By the mid-1980s Social Credit activists were redeploying into the social conservative Reform Party of Canada by Preston Manning, son of Ernest Manning.[77]

Second World War[edit]

Alberta's contribution to the Canadian war effort from 1939 to 1945 was substantial. At home, prisoner of war and internment camps were maintained at Lethbridge, Medicine Hat, Wainwright and in Kananaskis Country, housing captured Axis service personnel as well as Canadian internees. A large number of British Commonwealth Air Training Plan airfields and training establishments were established in the province. Militarily, thousands of men (and later, women) volunteered for the Royal Canadian Navy, Royal Canadian Air Force and Canadian Army. Major David Vivian Currie, a Saskatchewanian serving with the South Alberta Regiment, was awarded the Victoria Cross as was Calgarian Ian Bazalgette, who was killed in air combat. Dozens of Alberta-based militia units provided cadres for overseas units, including The Loyal Edmonton Regiment, Calgary Regiment (Tank), Calgary Highlanders in addition to numerous artillery, engineer, and units of the supporting arms.

In 1942 many Japanese from British Columbia were forcibly sent to internment camps in southern Alberta, which already had Japanese communities at Raymond and Hardieville. At first limited to working in sugar beet fields, the newly arrived Japanese had severe housing, school, and water problems. In the following years some of the Japanese were permitted to work in canning factories, sawmills, and other businesses. There was constant controversy in the press about the role and freedom of the local Japanese. Farm production increased markedly, and after the war few of the Japanese took advantage of the repatriation plan to go to Japan. The Japanese in Alberta today are well assimilated, but little of Japanese heritage remains.[78]


After the war the Manning government passed several pieces of restrictive legislation that limited labour's ability to organize workers and to call strikes. The enforcement of labour law also reflected an anti-union bias. Social Crediters, who had a penchant for conspiracy theories, believed union militancy was the product of an international Communist conspiracy. Their labour legislation sought to foil the conspiracy's plans in Alberta and incidentally to reassure potential investors, particularly in the oil industry, of a good climate for profit taking. The path for such legislation was made smoother by the conservatism of one wing of the labour movement in the province and the fear of being tarnished with the Communist brush by the other wing.[79]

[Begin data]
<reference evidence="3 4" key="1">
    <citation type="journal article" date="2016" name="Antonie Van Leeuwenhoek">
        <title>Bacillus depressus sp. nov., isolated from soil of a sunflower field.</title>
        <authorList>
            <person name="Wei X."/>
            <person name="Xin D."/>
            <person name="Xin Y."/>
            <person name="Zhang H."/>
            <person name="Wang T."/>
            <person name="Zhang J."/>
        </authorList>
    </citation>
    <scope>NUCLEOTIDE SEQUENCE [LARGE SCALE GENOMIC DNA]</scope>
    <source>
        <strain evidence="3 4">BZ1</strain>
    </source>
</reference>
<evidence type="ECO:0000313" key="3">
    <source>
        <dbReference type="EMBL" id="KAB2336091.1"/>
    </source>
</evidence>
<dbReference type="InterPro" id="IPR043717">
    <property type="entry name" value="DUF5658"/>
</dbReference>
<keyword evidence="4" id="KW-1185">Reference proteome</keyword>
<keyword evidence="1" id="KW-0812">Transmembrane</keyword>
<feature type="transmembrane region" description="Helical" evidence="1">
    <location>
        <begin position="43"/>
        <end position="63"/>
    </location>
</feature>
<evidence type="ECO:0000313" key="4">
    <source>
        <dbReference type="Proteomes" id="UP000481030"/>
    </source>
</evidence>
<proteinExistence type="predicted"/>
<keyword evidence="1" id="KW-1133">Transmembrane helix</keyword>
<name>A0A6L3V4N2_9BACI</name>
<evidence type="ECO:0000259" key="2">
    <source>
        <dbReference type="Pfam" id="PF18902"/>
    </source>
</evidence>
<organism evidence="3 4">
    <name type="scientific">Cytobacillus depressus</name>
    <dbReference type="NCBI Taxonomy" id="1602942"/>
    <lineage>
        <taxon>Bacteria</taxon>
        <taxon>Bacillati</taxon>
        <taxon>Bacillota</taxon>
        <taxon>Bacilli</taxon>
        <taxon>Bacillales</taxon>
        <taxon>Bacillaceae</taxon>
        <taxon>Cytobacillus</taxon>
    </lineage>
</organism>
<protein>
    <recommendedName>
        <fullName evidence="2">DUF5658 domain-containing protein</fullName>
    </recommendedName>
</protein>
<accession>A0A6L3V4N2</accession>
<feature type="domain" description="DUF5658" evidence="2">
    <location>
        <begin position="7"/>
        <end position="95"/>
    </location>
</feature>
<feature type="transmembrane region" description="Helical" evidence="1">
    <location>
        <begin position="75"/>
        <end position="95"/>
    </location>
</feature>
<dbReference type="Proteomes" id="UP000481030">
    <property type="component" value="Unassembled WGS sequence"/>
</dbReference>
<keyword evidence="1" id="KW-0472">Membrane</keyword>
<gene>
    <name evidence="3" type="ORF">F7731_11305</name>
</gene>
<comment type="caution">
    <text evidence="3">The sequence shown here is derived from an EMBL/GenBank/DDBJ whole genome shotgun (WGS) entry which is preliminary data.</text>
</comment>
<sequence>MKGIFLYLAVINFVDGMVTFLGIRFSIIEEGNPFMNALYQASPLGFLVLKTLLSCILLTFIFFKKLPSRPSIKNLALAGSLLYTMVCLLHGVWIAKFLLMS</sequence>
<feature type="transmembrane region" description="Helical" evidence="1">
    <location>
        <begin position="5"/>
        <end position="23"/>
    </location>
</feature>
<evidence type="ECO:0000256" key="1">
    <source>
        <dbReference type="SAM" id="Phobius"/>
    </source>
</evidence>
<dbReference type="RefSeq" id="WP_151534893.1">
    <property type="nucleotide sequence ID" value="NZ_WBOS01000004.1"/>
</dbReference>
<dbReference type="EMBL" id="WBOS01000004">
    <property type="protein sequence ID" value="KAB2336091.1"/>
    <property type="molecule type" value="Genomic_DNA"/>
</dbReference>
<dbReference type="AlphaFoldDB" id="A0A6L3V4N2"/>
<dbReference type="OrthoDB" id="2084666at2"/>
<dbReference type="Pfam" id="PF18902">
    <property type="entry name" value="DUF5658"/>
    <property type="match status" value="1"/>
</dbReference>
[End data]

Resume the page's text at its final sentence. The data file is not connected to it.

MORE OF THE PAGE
Conservatives and reform[edit]

In 1971, Peter Lougheed's Conservatives put an end to the long rule of the Social Credit Party as the Progressive Conservative Party came to power. Many experts maintain that the large-scale social change that occurred in the province as a result of the postwar oil boom was responsible for this important change of government. Urbanization, in particular the expansion of the urban middle classes, secularization, and increasing wealth are often cited as the primary causes of Social Credit's downfall. Bell (1993) challenges this popular interpretation, arguing instead that short-term factors such as leadership, contemporaneous issues, and campaign organization better explain the Conservative triumph.[80]

The Conservatives remained in power, under seven different premiers, for 44 years of majority governments. But in 2015 the government met its demise against a slate of younger, fresher candidates put forward by the Alberta NDP, led by Rachel Notley. In the 2019 election, a newly reunited conservative party, the United Conservative Party, won a majority government.

See also[edit]


  1. ^ Ward (1995); Palmer (1990), ch 1.[full citation needed]
  2. ^ Palmer (1990), ch 1.[full citation needed]